The latter site, incidentally, crawls the internet and archives pages on its own. You can already see snapshots of the trivia page for DAMN THE DEFIANT! (1962) from 2012, 2015, and 2017. And I just saved a snapshot of it a few moments ago. Here is the 2012 snapshot: https://web.archive.org/web/20120807061547/http://www.imdb.com/title/tt0055884/trivia
(Edited)
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Ardan Tüzünsoy

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Fair enough, but that's not really the point. If you find a certain trivia or goof uninteresting, isn't that what the "I find this uninteresting" button is for?

The point is random people being able to simply come in, change or remove your input and go away. Whether what they change/delete is interesting or not is another discussion.

It's like finding out that someone has been in your house when you were gone. Whether he stole anything or not is secondary. 

A piece of information that's not interesting to you or me, may be very interesting to someone else. A piece of information that makes someone say "nah, I don't like this, I'll just delete it" may be of interest to many others.

Remember, it's not just about "who starred with whom" in another film. They could do it for simply anything that's displayed in the trivia / goof section.
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Ed Jones (XLIX)

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Trivia: My house was broken into along with my neighbor one block over. Related...Yes. I don't care what was stolen in his house! I wanna know the details of my house.
Now substitute the word Movie for House!!!
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Ed Jones (XLIX)

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https://help.imdb.com/article/contribution/titles/trivia/G42ZNVNNQT6P78FE?ref_=helpsrall#

Trivia

Trivia should be interesting (to at least one other person as well as you) and "relate" to the title.


Another title relates to to the title. But NOT what happens in THE OTHER title.



2. Style & Grammar

  • Do write only in English.
  • Do keep your submissions short and easy to read.
  • Do write all submissions in the present tense.
  • Do not use ALL CAPS.
  • Do not use chat-speak or text-speak.



Your getting into the Kevin Bacon thing. I can make up a trivia item that relates to seven other titles from a single starting point. It can almost be done on all titles. Star Trek and Star Wars are clogged with such things.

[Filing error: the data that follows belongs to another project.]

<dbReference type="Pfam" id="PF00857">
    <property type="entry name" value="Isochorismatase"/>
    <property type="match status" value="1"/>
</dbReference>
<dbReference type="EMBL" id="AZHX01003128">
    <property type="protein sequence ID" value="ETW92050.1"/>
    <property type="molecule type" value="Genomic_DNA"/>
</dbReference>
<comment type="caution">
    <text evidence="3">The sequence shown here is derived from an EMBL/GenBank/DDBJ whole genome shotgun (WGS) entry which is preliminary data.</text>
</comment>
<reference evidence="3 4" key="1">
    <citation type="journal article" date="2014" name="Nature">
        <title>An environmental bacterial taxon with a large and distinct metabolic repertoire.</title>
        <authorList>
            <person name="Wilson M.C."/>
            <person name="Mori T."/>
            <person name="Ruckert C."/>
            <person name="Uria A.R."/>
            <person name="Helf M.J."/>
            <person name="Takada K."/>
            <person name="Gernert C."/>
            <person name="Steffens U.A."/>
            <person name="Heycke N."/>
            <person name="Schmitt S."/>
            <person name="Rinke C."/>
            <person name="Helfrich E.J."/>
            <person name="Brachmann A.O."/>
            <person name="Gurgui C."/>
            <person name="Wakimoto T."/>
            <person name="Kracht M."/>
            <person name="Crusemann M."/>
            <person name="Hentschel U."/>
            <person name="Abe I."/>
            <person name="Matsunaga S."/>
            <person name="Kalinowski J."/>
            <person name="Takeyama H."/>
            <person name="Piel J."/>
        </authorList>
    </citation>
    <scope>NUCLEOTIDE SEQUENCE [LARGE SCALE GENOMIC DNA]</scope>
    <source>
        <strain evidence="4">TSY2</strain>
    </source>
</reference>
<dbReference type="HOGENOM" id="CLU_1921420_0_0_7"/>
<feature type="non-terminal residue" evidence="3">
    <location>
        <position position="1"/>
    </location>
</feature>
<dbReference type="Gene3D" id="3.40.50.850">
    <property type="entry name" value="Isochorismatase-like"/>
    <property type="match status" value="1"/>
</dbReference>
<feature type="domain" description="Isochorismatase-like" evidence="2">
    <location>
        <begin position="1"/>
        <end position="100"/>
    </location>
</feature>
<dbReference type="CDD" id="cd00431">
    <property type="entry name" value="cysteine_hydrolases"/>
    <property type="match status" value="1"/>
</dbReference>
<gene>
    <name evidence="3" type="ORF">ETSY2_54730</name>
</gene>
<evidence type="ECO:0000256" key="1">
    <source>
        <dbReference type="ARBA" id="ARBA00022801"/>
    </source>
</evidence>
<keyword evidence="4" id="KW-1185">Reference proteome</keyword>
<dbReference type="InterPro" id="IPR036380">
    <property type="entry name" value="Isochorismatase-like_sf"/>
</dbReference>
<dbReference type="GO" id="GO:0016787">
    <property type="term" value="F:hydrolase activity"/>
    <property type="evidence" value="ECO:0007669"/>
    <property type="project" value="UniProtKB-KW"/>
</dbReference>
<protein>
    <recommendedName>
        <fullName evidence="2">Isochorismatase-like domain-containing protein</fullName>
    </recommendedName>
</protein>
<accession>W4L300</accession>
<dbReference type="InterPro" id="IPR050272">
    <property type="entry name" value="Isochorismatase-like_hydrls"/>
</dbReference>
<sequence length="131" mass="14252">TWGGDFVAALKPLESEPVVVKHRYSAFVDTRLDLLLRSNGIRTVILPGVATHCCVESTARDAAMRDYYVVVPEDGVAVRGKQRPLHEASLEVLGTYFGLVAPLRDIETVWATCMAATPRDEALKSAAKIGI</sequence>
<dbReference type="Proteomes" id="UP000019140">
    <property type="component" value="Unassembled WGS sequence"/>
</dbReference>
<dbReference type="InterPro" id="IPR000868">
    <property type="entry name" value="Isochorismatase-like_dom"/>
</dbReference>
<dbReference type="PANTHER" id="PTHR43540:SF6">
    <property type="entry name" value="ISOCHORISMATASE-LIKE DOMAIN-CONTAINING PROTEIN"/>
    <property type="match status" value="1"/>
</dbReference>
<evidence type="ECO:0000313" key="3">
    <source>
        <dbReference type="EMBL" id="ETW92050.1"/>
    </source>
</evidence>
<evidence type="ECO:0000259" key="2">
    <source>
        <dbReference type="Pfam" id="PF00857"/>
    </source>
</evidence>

(Edited)
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Ardan Tüzünsoy

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The conversation got carried towards the "what's interesting / relevant as trivia" thing. While that's a valid discussion in itself, the point still remains: It shouldn't be possible (or at least this easy) for people to edit other people's input.

What if someone comes and edits / removes some trivia that doesn't have any relation to other movies? Something that's very interesting, very relevant in itself?

Let's say someone has the second most popular trivia item in a major film. And being the well-balanced person he is, he decides to get rid of the 1st place trivia, to take his place. Now what's to keep this from happening? Especially if he has a way with words and can make up a decent "this trivia item is not relevant / interesting / is ambiguous / is a secret of the state and should be removed" excuse to explain his edit request, what's to stop him?

I hate repeating, but the example I gave above from The Pink Panther Strikes Again movie goof demonstrates my point perfectly: It has no relation to another movie, it's true, it's short. But for some reason it was deleted. Not changed, gone.

So what's to stop people from changing / deleting trivia and goofs that actually do fit your criteria of interest / relevancy?

No, something's wrong here. Even if these edit / deletion requests are indeed seen and checked by real people (not bots) they're obviously letting too many things slip by carelessly. Perhaps they are overworked, they must be getting thousands of new input every day, I get that. But it still doesn't make it right.
(Edited)
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Ed Jones (XLIX)

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The Sky is Falling. The Sky is Falling.
Getting rid of the first place trivia? Really. For what reason? To be first? Then only an obsessive person would do this and would do it not just on a one time basis, but on a massive scale. They would be caught. There is no name attached to trivia submissions. So why would you do it if no recognition exists? Answer: You wouldn't.
Your making some small valid points. But your big picture extrapolation holds no water.

Nothing is wrong here.
Once in a while an individual brings up this topic. There are probably 50,000,000 users that are active out of the 100,000,000 registered users. Yeah 50 million. This topic, plus others regarding data submissions by everyone is complained about by less than 1% of the total active users. It is NOT a problem that needs serious attention. You are swaying no ones opinion to any alarming level at all.
While the system is not perfect, it functions very well as is.

Thanks for your contributions.
Keep up the good work.
Cheers
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Vincent Fournols

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Trivas and goofs must be editable, because nobody's perfect! Consider this from Bohemian Rhapsody:
Freddie Mercury's vocal range stretched to three octaves, though it was rumored that it spanned four. In 2016, a group of biophysicists and medical researchers concluded that his vocal chords moved faster than the average singer's. His vibrato measured in at 7.04 MHertz, while standard vibrato frequency falls between 5.4 and 6.9 MHertz.